How to Adapt Membership Renewal Policies for COVID-19
The effects of the current pandemic are being felt almost universally. Economic complications posed by necessitated closures and cancellations due to the threat of COVID-19 have significantly impacted the world of nonprofits such as museums and public galleries, as well as their member’s ability to contribute.
A nonprofit organization’s dedicated member base is what keeps it afloat and allows it to survive, even in uncertain moments in time. To sustain the existence of your nonprofit, as well as the health and wellness of your membership base, it may be necessary to implement a flexible membership renewal policy.
In the following post, we’ll go into more detail about how COVID-19 is having an effect on nonprofit membership, and how you can continue to support your members and community in the meantime.
The Challenges of Covid
For nonprofits with ticketed attendance, such as museums, necessary closures have taken a significant toll on yearly revenue. Many organizations have chosen to hold both free and ticketed events online to maintain programming and audience engagement. However finances generated from these efforts are incomparable to traditional routes of income. The financial health of your organization is an obvious forefront of concern.
Another side effect of closure and inhibited activity is a decline in new membership enrollment. Many of the benefits offered by nonprofit organizations in exchange for subscription are unavailable, or not apparent to new audiences.
Finally, the individuals which make up a membership base are themselves likely experiencing financial shifts and may not be able to contribute to your organization in the same way. As COVID-19 forces changes to your member’s financial priorities and planning, they will need your support and flexibility to maintain a mutually beneficial relationship.
How to Adapt Your Membership Renewal Policy
So, what practical actions can you as a nonprofit organization take to maintain a healthy membership base? Membership renewals to their favorite nonprofit may not be at the top of everyone’s list of concerns in light of the current circumstances, so the best thing you can do is to adapt your membership renewal policies to allow room for the more pressing needs of your members, while also encouraging them to stay on board.
- What to do if members need more time to pay their renewal fees:
It’s possible that many of your members have experienced major changes in their income, and may not be able to pay their membership dues at the regularly scheduled time. Most organizations already have built in grace periods, however this does not eliminate the pressures posed by threat of overdue fees or termination of membership, for the subscriber, or the potential loss of a member, to your organization. Membership renewal is the best way nonprofits can secure financial support, and making this as easy as possible to do for your members should be a priority.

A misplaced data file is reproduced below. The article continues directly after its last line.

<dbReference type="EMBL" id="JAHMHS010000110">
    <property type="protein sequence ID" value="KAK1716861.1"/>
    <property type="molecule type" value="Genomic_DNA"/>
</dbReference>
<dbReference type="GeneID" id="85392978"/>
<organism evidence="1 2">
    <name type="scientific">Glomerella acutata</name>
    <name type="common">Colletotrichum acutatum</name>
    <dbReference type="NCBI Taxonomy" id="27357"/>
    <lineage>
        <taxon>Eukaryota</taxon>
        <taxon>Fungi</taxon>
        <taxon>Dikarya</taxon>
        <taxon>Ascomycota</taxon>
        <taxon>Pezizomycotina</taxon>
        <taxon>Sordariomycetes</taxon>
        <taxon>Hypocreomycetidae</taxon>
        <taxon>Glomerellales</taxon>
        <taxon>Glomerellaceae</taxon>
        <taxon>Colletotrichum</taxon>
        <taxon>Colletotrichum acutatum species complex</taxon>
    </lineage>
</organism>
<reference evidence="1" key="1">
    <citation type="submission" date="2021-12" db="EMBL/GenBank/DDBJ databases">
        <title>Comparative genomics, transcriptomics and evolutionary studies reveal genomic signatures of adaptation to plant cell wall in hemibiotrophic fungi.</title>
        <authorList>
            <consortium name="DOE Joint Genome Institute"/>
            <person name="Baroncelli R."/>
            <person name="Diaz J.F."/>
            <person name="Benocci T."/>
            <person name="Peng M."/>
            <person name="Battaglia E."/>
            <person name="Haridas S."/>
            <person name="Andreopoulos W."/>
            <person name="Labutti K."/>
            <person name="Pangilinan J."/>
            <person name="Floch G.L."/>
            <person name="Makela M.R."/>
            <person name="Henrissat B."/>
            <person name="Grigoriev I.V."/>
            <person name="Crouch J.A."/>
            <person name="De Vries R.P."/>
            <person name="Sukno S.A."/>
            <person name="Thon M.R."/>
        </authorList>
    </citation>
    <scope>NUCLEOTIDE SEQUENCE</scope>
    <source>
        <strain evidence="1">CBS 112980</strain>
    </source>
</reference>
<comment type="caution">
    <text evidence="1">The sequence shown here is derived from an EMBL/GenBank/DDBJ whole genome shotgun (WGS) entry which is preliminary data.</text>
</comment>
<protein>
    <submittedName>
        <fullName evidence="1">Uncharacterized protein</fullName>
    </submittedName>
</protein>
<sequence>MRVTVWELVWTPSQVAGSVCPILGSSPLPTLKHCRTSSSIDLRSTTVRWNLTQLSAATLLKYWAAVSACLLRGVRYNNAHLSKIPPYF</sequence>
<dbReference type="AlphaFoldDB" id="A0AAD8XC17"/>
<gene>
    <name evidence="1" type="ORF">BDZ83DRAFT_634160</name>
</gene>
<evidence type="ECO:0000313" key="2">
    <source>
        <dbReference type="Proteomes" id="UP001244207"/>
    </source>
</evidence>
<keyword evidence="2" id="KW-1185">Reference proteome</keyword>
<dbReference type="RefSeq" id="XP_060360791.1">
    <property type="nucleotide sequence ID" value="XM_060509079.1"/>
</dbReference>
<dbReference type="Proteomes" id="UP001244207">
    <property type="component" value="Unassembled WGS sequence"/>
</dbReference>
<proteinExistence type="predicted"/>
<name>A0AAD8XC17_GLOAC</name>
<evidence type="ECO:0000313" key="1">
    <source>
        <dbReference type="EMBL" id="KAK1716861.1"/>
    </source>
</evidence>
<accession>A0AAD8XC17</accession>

To offer some support, you might consider extending the grace period — whether automatically or upon the member’s request. While you can’t extend it indefinitely, a week or two may be all that is needed for the member to catch up.
If your nonprofit is large enough and can take the hit, you can also defer payments for certain tier groups.
- What to do if members can’t pay a full year up front:
Annual subscriptions may be a bigger expense now for your members than they were back in 2019. To maintain their membership while simultaneously making dues more manageable, your organization may be able to move annual subscribers to monthly or quarterly plans. Installments, paid at the member’s leisure over a granted time period may also take some of the pressure off, while allowing audiences to maintain their benefits.
- What to do if members want to freeze their accounts:
Access to membership benefits are extraordinarily limited for the time being. Organizations such as art and science museums typically offer benefits which are dependent on the member’s ability to visit said museums. While unable to participate in your organization’s membership benefits, whatever they look like, the costs may outweigh the rewards, and subscribers may wish to end their membership.
If your members can’t afford to participate in your organization, that doesn’t mean they need to be gone for good. You might choose to freeze their account, or follow another option temporarily.
Freezing an account means that the member will not have access to benefits, but they will be able to “unfreeze” their account at any time, without needing to re-register or or reapply with your organization.
Another option is to move your subscriber to a free level, if your organization offers tiered membership. This way, the member will continue to receive benefits at a lower level, and can re-upgrade when they are ready and able.
Final Thoughts: How to Adapt Membership Renewal Policies for COVID-19
Average people, and average nonprofit organizations, are feeling the hard effects of COVID-19. While membership to your organization may begin to feel strained, flexible renewal strategies can help you maintain a healthy relationship with your members during these uncertain times.
Implementing a comprehensive ticketing and membership solution like ACME for your nonprofit can help you shift your membership strategy with ease. Visit our website today for a demo.